Tuesday, November 17, 2009

Tonight I finished this book. Most people would call this a "fast read". I think I am officially stating I don't like the term "fast read". For me there is no such thing as a fast read, I am a slow reader and that is it. I am a slow learner, slow runner and slow mover (in the mornings). I am just slow and am claiming my "slowness" What a weird word, slow, slow, slow.

Anyway, I really enjoyed this book even though it took me half way through to really get into it. Here is a great video clip about the book along with the last paragraph of the book spoken by one of the two authors - really great words and worth a lookie look.

When I read I turn up the bottom pages if there is a quote I want to go back to. There were a few for me in this book, but I thought that this was a great pondering one around Thanksgiving time.

this quote is from the author who was homeless for the first 70 years of his life.

"Most people don't want the homeless close to em - think they're dirty, or got some kind disease, or maybe they think that kind of troubled life gon' rub off on em. they come at Christmas and Easter and Thinksgivin and you a little turkey and lukewarm gravy. Then they go home and gather round their own table and forget about you till the next time come around where they feeling a little guilty 'cause they got so much to be thankful for. "
Denver Moore

So if you want what most call a fast read during the week of Thanksgivin' this is a great one.

Has anyone read or heard of this book?


Holly said...

I've heard goooood things about it and it's been sitting in my to-read stack waiting patiently for me to notice it. After your review I think I'll make a beeline for it.

Hey, fast or slow--it DOES NOT MATTER (just like running, ya know).

Lauralee said...

oh just reading that one quote, I need to read this book... it will have to wait till the end of this term though I will put a request on it right now at my library! thanks!

Jill said...

Even when I have books that I think will be fast reads, they never are!

I haven't heard of this book, but I'll check into it.

Stacy said...

I'm a long-time lurker (we talked on the phone about sewing a few years ago) and LOVE your blog.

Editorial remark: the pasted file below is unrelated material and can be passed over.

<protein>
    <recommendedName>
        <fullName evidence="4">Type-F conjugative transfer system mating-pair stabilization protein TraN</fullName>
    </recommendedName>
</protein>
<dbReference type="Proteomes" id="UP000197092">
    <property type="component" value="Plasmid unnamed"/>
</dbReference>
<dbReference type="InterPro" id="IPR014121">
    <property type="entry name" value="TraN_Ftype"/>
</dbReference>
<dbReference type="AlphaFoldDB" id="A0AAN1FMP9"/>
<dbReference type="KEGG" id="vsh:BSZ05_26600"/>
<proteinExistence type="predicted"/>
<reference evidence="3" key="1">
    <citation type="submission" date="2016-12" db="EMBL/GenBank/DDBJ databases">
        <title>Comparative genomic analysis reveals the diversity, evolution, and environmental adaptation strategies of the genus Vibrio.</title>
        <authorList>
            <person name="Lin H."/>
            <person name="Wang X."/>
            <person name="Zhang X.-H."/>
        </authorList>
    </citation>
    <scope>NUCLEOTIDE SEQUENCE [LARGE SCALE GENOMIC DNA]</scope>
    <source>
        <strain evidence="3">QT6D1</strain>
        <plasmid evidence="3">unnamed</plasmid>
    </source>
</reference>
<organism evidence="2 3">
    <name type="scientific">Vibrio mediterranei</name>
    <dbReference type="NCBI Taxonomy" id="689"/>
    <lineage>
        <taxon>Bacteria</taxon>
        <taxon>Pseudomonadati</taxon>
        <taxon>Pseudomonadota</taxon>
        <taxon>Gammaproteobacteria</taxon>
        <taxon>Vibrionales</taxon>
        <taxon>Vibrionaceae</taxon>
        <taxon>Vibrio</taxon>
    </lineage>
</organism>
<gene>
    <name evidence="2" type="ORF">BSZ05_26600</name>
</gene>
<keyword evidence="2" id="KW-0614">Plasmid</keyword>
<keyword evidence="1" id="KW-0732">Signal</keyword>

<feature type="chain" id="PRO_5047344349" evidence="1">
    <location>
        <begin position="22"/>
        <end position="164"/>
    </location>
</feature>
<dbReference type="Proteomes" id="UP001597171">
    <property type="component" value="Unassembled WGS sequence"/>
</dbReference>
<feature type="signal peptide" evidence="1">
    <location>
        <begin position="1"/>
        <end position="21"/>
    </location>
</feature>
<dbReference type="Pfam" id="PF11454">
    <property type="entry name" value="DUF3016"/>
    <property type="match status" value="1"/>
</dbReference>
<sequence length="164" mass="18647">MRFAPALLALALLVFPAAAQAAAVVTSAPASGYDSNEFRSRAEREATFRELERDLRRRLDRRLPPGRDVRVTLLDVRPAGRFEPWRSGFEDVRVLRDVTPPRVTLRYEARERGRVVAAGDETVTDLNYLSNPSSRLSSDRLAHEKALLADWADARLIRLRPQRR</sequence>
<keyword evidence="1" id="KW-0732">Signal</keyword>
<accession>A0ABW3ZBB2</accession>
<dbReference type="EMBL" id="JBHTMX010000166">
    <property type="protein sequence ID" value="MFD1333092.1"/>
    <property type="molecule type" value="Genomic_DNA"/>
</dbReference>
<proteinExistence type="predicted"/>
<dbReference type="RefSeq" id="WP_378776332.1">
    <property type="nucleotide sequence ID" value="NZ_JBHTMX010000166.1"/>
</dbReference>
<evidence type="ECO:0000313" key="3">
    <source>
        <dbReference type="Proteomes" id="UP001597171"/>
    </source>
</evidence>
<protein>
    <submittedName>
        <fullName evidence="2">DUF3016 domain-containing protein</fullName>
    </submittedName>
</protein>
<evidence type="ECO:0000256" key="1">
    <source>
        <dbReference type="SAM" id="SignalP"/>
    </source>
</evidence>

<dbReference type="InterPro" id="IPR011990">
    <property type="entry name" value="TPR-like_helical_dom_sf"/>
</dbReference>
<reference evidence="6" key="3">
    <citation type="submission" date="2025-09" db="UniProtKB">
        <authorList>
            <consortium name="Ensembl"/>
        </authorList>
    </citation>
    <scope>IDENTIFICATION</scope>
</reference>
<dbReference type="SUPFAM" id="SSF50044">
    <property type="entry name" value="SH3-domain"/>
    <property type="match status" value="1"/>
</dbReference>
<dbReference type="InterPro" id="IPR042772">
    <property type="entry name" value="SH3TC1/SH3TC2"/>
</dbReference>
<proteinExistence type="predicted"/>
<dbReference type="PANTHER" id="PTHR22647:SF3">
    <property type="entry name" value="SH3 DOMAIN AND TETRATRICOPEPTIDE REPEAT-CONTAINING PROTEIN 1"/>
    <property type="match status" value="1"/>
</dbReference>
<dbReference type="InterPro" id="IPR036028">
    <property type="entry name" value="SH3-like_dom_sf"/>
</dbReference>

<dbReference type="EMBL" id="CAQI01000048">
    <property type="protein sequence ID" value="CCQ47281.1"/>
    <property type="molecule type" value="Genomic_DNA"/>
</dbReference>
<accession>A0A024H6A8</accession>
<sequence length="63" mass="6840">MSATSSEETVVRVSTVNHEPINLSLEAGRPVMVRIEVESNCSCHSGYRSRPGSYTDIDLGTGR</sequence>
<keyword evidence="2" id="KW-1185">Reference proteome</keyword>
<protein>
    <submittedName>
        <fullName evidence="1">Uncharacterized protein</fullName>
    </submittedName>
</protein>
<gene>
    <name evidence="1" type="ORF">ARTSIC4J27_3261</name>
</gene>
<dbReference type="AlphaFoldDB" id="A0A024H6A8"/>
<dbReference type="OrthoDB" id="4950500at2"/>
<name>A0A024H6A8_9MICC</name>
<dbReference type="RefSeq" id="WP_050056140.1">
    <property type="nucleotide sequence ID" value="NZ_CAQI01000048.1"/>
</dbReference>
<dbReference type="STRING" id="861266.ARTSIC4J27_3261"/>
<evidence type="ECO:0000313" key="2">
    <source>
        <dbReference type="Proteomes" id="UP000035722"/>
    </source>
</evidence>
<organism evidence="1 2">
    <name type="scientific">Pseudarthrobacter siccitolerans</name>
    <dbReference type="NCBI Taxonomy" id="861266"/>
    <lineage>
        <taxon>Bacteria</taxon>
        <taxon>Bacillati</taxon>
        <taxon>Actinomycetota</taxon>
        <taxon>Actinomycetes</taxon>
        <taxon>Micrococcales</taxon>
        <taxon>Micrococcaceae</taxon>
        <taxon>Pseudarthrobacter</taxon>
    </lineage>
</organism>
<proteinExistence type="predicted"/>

This book is enough to bring me out of lurkdom :)

I had the honor of attending a luncheon where Ron and Denver were the speakers in Durham, NC. They were kind, warm and passionate about the plight of the homeless. Denver said he didn't understand why people were involved with so much Bible studyin' and not more Bible doin'. I could go on and on...

(Take your time, too :)

stacy{s} said...

I read it for a couples book group. Very interesting and a great discussion. It did change how I view homeless people, realizing that they are people just like me. Loved reading it while I lived in Dallas too. Made it all the more real. Glad you kept at it...just like a marathon, right?

deidra said...

One of my dearest friends while in DC was a homeless man. He brightened my walk from Union Station to the Senate Office Buildings, met my family, shared his life, followed my goings-on and enriched my life. I loved that man, even though he often smelled and was incoherent.

It's strange that I still turn away when I see homeless people. Looks like a book I need to read.

michelle said...

This is also on my to-read list!

And that comment about Bible readin' vs. Bible doin'. How's that for some heavy food for thought?

michelle said...

p.s. You're a READER, Kristi!! And it makes me so happy.

Shelly said...

I saw this post this morning and bought the book this afternoon.

HOpe it doesn't sit in my "read me next" pile too long.

Heather said...

Stacy, your long time lurker, who commented above sent it to me for my birthday last year. It is an amazing that I have passed on to many friends.

Anonymous said...

This is one of my favorites!! I loved it. Read it in three days and cried. Jenn. F